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Simon vs. the Homo Sapiens Agenda by Becky Albertalli

This debut novel is the kind of book that makes the readers fall in love with the characters as they are falling in love with each other.  Simon is a high school junior living outside of Atlanta, Georgia.  He has befriended someone he calls Blue through a local Tumblr feed and they are sympathetic souls, both being young, gay and in the closet.  Unfortunately, he forgets to close his Google Mail on a school computer, and an unscrupulous boy finds it and begins blackmail Simon in order to try to date one of Simon’s good friends.  Simon could care less about himself, but “Blue” also goes to his school and he doesn’t want him to get outed by Martin.  Even though the boys don’t know each other’s real names, they are becoming friends by sharing their deeper secrets, insecurities and fears. The book follows their relationship through their emails, and Simon’s life with his crazy family and best friends.  Neither boy has come out to their family or friends, and the story follows their attempts to do so in two completely different family situations.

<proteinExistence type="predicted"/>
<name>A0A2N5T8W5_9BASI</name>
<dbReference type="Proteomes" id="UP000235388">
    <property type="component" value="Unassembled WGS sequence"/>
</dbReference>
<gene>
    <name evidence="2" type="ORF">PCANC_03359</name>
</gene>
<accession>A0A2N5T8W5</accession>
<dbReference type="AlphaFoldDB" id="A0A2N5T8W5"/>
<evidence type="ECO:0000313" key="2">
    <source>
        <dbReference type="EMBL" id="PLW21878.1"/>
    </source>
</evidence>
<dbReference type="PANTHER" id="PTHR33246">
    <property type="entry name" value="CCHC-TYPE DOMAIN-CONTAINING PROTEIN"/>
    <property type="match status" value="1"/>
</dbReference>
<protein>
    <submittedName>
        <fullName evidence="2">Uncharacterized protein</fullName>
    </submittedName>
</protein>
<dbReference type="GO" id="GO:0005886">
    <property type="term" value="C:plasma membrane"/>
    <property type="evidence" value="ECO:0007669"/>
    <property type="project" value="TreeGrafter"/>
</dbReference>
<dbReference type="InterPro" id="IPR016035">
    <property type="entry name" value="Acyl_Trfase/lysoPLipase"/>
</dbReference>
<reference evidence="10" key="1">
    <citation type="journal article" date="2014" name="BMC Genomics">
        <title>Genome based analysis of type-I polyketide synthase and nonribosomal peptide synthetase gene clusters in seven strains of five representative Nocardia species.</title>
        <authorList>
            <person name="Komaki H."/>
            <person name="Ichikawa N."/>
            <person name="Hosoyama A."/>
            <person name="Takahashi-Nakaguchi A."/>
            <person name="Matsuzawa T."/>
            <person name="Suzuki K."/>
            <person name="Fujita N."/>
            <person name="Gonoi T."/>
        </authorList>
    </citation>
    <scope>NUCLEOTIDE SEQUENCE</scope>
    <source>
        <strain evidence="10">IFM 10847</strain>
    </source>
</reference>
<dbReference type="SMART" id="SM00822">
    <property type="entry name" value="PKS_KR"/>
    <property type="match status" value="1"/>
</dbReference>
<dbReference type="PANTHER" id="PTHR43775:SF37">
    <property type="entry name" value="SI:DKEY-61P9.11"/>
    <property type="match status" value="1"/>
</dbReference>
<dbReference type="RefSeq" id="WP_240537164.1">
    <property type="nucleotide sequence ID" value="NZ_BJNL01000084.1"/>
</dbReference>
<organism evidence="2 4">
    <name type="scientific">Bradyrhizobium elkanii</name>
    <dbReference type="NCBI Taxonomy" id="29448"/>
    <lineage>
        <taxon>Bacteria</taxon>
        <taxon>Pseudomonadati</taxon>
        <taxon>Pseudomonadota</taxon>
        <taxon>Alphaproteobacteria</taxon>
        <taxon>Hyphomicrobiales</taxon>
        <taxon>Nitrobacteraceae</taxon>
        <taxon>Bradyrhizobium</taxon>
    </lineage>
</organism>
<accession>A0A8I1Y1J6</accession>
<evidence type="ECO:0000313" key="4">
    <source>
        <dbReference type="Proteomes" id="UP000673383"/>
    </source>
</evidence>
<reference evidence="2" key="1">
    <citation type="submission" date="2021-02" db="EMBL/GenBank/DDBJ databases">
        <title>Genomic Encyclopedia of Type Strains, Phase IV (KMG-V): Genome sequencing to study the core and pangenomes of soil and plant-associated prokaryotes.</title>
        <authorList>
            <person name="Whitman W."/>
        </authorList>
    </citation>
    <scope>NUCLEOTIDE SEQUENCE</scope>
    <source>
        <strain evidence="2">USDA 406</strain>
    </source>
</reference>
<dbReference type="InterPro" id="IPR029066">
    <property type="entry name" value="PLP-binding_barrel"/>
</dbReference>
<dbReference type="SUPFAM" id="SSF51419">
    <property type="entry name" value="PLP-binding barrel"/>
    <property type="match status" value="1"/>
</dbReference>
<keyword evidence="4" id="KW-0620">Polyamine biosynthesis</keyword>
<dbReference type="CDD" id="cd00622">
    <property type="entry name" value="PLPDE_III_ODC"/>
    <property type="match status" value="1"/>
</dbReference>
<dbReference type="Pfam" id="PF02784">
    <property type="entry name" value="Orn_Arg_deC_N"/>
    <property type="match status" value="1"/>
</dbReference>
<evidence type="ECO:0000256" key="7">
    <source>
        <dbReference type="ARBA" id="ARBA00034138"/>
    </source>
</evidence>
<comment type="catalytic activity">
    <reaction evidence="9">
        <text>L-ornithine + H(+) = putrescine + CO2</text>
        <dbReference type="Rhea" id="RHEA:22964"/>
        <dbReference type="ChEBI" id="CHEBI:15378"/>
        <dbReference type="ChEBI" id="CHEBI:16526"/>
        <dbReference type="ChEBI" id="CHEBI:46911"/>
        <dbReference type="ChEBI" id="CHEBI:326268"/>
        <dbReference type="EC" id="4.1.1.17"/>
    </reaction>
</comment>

Albertalli is also a psychologist who works with teens, and that experience comes through in her realistic characters.  Their actions and conversations feel honest, and I defy anyone not to at least “fall in like” with Simon.  I highly recommend this book to all teen readers.  I started reading it one afternoon and couldn’t put it down until I finished it!

Reviewed by Alex Provence

Trailer by Rachael Schoonaert

Social Media Citation Guide

Teachbytes author Aditi Rao shares the visual guide below to help us all understand how to cite social media  in your research. But keep in mind that opinions aren’t necessarily facts, so be sure to quote and cite in the appropriate context.  Click here for the entire article.

SocialMediaCitation

Raina Telgemeier Book Talk & Signing

Raina T.jpg.
Raina Telgemeier will be at North Berkeley Library, Sunday, February 7, 1:00! There will be books to buy and get signed. You can also check out her books at the BHS Library.

Men At Arms by Terry Pratchet

MenAtArmsMen At Arms by Terry Pratchett